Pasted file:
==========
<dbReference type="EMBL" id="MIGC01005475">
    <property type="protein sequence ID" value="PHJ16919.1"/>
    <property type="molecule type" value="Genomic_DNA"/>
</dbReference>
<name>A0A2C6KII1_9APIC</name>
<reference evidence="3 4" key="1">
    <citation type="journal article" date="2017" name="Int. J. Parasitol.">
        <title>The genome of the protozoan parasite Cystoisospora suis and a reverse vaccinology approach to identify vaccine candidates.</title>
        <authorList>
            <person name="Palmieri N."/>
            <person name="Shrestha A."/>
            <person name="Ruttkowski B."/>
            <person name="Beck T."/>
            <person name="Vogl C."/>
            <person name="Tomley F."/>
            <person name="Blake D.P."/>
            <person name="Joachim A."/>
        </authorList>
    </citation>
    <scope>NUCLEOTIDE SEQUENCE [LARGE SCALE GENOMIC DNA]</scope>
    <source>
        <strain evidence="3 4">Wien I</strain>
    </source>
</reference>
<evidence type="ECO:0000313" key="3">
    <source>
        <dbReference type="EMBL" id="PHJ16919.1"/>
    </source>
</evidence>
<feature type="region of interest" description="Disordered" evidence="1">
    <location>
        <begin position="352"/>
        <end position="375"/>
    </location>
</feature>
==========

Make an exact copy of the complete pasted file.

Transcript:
<dbReference type="EMBL" id="MIGC01005475">
    <property type="protein sequence ID" value="PHJ16919.1"/>
    <property type="molecule type" value="Genomic_DNA"/>
</dbReference>
<name>A0A2C6KII1_9APIC</name>
<reference evidence="3 4" key="1">
    <citation type="journal article" date="2017" name="Int. J. Parasitol.">
        <title>The genome of the protozoan parasite Cystoisospora suis and a reverse vaccinology approach to identify vaccine candidates.</title>
        <authorList>
            <person name="Palmieri N."/>
            <person name="Shrestha A."/>
            <person name="Ruttkowski B."/>
            <person name="Beck T."/>
            <person name="Vogl C."/>
            <person name="Tomley F."/>
            <person name="Blake D.P."/>
            <person name="Joachim A."/>
        </authorList>
    </citation>
    <scope>NUCLEOTIDE SEQUENCE [LARGE SCALE GENOMIC DNA]</scope>
    <source>
        <strain evidence="3 4">Wien I</strain>
    </source>
</reference>
<evidence type="ECO:0000313" key="3">
    <source>
        <dbReference type="EMBL" id="PHJ16919.1"/>
    </source>
</evidence>
<feature type="region of interest" description="Disordered" evidence="1">
    <location>
        <begin position="352"/>
        <end position="375"/>
    </location>
</feature>